In the first part of my argument, I will proceed with some conceptual clarifications over the different forms of debt and what type of societal relations they entail and ultimately draw a dual conception of debt, namely Monetary and Social Debt.
Following the notion of Social Debt, the final part of the paper claims that the total interdependence in debt in the Eurozone, forms a de facto community of destiny and, within such a community, relations of debt should be guided by solidarity principles and advocate concerted political action and shared responsibility between creditors and debtors.
Eduardo Villegas | National Autonomous University of Mexico, Mexico, Is there any such thing as neoliberalism against which it makes sense to fight?
In this paper I wish to explore a risky question: what if there is no way to define or even know an intellectual object called neoliberalism. This hypothesis would imply that any criticism of such an economic (as well as political) system requires the impossible comprehension of a given totality. It might look at first like a mere rhetorical play, but my intention is to emphasize the need to think it over, because there seems to be two equally appalling exegetical alternatives: on the one hand, for the Marxist tradition, neoliberalism can be interpreted as the superior phase of capitalism, or at least its genetic evolution, and, as a consequence, it is the task of the (collectively) oppressed ―that is to say, the so-called “proletariat”― to disrupt the organizing principle behind it, which is the extraction of surplus value at the level of production. The key to understand this revolutionary task, and its agent, is the troublesome base-superstructure metaphor. The theoretical deadlock is here a satisfactory account of the “determination in the last instance”. On the other hand, neoliberalism can be seen as the undisputable ever-changing place of all disputes, i.e. as the fateful background whose inscription is inevitable and universally acknowledged. Thus, there are always (bitter) struggles to gain recognition of some rights and to enforce them: namely, the right not to be tortured by the police or the army, the right to elect a member of the parliament, and so on. This version takes for granted that the totality (the neoliberal system) is an elusive figure. In other words, it cannot be completely altered, for there is no radical change. The only problem with this conception is that it actually accepts the status quo. Both interpretations are unsatisfactory, but the solution of this theoretical impasse requires a rumination on the concept of (social) totality.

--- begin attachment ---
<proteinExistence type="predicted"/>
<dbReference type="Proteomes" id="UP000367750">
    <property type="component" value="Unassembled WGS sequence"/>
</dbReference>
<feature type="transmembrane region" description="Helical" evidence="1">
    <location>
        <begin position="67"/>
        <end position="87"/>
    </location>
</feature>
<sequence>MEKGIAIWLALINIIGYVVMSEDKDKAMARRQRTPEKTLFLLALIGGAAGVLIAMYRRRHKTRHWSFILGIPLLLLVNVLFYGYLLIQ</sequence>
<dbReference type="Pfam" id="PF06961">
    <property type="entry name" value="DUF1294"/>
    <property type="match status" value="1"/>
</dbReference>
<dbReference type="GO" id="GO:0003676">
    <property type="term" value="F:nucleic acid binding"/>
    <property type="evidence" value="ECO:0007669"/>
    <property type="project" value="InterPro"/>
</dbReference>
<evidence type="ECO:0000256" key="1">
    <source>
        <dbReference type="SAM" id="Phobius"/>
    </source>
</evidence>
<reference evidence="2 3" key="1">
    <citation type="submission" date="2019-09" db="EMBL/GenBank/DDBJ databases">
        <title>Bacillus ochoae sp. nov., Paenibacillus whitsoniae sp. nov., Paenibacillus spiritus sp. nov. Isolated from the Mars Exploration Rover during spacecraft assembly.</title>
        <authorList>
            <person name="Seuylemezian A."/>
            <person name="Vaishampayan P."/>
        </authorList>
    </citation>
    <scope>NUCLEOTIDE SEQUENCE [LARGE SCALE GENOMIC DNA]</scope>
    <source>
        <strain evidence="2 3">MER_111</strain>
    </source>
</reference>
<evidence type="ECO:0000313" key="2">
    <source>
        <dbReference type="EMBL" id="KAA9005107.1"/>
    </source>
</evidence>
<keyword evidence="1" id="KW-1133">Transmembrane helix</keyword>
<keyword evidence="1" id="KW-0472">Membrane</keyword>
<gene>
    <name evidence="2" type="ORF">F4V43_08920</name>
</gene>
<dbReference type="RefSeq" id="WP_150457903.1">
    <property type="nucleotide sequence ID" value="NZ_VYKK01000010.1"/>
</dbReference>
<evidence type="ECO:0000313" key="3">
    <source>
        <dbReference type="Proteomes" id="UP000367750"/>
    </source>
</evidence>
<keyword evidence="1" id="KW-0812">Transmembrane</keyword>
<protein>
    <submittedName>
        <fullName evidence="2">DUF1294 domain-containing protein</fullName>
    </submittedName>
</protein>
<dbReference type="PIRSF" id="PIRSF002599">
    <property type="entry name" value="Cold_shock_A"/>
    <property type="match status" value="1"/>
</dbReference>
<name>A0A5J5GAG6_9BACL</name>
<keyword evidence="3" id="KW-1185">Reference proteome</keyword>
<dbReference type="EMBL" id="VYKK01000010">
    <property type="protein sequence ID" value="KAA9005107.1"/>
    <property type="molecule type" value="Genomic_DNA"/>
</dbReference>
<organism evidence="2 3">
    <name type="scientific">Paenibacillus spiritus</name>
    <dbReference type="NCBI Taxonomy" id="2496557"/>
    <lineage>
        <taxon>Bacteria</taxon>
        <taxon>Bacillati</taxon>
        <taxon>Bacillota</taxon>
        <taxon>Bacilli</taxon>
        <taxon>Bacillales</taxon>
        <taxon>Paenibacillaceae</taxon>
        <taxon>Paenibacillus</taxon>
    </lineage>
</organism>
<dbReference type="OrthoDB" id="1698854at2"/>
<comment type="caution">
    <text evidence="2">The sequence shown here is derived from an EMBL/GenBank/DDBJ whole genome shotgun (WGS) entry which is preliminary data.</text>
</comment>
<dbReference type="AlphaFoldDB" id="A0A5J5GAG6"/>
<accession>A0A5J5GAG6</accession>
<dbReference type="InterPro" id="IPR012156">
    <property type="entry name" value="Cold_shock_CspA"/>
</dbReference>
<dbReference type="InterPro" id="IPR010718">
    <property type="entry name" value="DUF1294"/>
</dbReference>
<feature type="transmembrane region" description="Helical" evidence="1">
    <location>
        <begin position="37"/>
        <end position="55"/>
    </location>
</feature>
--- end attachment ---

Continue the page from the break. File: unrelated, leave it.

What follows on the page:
Judith Watson | University of Brighton, UK, Credit where it’s due: the contribution of neoliberalism to postcapitalist thought